This spring I ordered day old quail babies from a well known and reputable hatchery. 100 !!! And they are soooo tiny when they arrive. And so fragile. I really had to learn a lot and be watchful for trouble on those teeny tiny birds. Oh, I lost some and cried for everyone that didn't make it. I read more and tried to learn more to help them survive. That was a tough venture. The babies have to be kept at 100 degrees for awhile then gradually drop the temp down to 90 and kept at that temp for a period of time then drop the temp again. It took months. And they grew and grew. Quail are birds that get startled by the slightest sounds so they would run from me when I would feed them or water them or clean their space. Where was their space? In my bathroom, of course. It was like a sauna in there!!
Once they acclimated to a temperature that was more normal and spring turned into summer I moved them outside into a small enclosure but still had the heat lamp on them so they could warm up if they choose to. And they grew. They began to chirp and make sounds. When I approached with food and water they would be ultra quite like they do in the wild. I had hopes that they would survive once I released them.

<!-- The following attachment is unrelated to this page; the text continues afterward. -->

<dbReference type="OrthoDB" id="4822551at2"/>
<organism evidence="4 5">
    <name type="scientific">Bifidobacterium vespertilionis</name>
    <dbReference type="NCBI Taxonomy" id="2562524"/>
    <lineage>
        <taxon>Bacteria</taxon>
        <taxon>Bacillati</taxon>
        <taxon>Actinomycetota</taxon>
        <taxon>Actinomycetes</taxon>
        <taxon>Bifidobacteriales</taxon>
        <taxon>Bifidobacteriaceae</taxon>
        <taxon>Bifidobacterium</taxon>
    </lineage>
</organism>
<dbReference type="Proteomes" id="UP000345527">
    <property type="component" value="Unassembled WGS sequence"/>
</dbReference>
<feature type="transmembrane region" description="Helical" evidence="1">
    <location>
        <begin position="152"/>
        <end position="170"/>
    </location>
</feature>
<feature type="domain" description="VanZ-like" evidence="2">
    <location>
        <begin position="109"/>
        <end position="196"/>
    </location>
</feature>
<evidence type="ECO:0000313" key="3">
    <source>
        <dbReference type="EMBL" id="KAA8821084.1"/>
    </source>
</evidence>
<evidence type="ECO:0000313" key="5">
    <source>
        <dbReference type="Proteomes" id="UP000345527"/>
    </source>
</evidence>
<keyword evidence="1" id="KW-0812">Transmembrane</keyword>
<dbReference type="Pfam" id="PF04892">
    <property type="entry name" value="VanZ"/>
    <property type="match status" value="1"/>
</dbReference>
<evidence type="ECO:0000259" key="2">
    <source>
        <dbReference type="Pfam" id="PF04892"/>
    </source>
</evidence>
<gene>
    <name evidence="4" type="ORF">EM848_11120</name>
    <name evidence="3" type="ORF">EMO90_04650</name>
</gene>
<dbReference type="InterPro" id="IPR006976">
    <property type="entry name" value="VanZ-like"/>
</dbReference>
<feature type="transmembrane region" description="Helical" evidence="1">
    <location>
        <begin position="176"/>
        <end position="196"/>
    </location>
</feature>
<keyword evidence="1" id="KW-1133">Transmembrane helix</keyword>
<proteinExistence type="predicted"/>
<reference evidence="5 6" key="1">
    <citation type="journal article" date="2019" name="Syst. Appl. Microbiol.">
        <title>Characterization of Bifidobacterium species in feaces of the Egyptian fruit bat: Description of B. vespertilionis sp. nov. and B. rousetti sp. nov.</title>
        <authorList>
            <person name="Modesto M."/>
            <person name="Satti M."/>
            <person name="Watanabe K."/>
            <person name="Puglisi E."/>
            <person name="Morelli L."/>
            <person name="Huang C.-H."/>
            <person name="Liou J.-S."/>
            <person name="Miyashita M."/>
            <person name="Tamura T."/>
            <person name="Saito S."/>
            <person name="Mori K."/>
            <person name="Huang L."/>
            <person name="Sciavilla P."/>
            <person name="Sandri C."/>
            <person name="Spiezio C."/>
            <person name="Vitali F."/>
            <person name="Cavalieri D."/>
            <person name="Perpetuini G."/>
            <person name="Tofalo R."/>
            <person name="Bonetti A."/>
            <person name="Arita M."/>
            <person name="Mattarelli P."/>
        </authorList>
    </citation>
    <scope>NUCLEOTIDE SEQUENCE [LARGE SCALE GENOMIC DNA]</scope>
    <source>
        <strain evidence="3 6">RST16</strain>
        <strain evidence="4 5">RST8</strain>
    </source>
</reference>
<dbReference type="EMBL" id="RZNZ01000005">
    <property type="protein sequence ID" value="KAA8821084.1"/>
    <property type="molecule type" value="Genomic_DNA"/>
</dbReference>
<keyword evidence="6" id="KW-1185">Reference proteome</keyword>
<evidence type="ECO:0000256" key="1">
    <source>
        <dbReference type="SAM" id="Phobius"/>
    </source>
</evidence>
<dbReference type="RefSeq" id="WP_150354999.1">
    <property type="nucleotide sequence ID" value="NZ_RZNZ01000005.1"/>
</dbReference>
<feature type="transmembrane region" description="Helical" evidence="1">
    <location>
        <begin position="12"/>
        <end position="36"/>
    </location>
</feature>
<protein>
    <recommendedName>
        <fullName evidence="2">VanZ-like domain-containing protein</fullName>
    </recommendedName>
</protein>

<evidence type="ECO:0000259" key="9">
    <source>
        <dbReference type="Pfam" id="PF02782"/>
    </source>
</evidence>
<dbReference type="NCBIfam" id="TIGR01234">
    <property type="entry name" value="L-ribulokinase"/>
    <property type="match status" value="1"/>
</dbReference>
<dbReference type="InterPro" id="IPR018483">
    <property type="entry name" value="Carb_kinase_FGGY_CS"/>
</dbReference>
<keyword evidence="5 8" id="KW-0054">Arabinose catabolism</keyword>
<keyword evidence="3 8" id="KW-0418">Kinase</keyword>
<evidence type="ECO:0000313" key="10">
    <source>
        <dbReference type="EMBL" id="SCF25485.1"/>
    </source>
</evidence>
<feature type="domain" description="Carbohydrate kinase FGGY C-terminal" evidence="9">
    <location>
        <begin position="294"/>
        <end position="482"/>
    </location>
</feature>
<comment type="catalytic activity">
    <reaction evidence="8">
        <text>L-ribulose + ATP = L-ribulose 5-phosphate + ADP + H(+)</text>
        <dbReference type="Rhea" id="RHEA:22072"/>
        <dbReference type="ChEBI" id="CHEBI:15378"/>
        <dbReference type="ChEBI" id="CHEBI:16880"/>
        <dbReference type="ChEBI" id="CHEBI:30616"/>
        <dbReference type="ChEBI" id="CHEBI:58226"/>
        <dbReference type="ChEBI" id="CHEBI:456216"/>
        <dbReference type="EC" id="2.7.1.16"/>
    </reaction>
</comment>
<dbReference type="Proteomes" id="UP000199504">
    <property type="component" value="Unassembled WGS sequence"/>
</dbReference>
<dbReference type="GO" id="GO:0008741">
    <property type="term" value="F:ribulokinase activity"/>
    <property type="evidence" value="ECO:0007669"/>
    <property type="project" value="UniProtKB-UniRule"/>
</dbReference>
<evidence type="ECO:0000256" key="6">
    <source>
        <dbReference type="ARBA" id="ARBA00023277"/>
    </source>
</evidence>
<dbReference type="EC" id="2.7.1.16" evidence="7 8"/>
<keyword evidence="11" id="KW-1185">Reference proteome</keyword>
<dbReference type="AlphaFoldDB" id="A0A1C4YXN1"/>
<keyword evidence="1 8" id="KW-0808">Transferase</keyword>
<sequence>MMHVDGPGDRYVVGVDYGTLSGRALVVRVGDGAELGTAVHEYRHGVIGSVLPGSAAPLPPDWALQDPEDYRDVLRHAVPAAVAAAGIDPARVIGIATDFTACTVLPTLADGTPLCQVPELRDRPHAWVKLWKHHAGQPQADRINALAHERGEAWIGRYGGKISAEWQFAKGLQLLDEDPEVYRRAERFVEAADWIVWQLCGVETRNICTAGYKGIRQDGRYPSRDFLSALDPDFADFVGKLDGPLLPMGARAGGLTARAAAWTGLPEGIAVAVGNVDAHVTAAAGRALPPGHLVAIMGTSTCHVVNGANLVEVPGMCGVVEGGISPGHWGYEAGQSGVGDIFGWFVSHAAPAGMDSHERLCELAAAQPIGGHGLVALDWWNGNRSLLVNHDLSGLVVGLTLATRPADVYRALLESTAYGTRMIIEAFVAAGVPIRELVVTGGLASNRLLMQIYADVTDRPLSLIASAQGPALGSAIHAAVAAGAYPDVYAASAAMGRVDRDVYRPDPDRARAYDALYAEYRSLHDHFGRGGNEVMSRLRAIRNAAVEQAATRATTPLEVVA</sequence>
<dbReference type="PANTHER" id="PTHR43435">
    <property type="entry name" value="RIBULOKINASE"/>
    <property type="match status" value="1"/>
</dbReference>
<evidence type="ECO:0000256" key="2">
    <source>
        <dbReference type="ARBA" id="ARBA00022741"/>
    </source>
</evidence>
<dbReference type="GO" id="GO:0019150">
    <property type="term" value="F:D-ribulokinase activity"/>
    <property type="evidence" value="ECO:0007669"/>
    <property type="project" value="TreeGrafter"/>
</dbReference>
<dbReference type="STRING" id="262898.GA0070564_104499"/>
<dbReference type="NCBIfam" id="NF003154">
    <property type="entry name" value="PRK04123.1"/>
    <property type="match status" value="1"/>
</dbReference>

That time came and it was way too soon for me....the mother bird. I opened the end of their enclosure and spread out their feed in the tall grass and stood back. They slowly ventured out and began pecking and scratching the ground in all that grass. My heart swelled. They stayed around their pen for days and I got to feed them a little longer. They would come in from farther and farther out to get food and then one day they didn't come in at all.
I have chickens and would call them and feed them and after several days the quail showed up again. They had split up and gone in different directions. Some came from one way and still others came from another way. Slowly they stopped coming in for chick food but I would find them out in the pastures. I could hear them singing. I knew they made it.
I hope to add to the quail population again next summer by investing in day old chicks again. It was expensive but very rewarding. I go outside sometimes and give a whistle like a bob white quail and off in the distance I can hear a reply. It is so magnificent.
In my small way, I HAVE helped. And that's what being a good steward of the land does.